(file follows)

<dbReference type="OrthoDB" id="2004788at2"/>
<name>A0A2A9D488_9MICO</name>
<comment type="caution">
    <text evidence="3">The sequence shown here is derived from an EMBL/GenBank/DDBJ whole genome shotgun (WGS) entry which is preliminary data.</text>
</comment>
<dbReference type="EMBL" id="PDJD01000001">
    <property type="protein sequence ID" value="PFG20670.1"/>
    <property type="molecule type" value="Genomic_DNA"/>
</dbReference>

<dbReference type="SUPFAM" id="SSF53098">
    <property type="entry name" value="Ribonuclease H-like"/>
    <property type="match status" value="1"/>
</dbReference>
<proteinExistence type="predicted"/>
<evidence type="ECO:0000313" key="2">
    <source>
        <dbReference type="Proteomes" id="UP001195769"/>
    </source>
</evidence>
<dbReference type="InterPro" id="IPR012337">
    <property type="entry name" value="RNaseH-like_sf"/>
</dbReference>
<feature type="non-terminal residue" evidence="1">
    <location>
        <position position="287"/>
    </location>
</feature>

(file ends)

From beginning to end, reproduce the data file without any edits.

<dbReference type="OrthoDB" id="2004788at2"/>
<name>A0A2A9D488_9MICO</name>
<comment type="caution">
    <text evidence="3">The sequence shown here is derived from an EMBL/GenBank/DDBJ whole genome shotgun (WGS) entry which is preliminary data.</text>
</comment>
<dbReference type="EMBL" id="PDJD01000001">
    <property type="protein sequence ID" value="PFG20670.1"/>
    <property type="molecule type" value="Genomic_DNA"/>
</dbReference>

<dbReference type="SUPFAM" id="SSF53098">
    <property type="entry name" value="Ribonuclease H-like"/>
    <property type="match status" value="1"/>
</dbReference>
<proteinExistence type="predicted"/>
<evidence type="ECO:0000313" key="2">
    <source>
        <dbReference type="Proteomes" id="UP001195769"/>
    </source>
</evidence>
<dbReference type="InterPro" id="IPR012337">
    <property type="entry name" value="RNaseH-like_sf"/>
</dbReference>
<feature type="non-terminal residue" evidence="1">
    <location>
        <position position="287"/>
    </location>
</feature>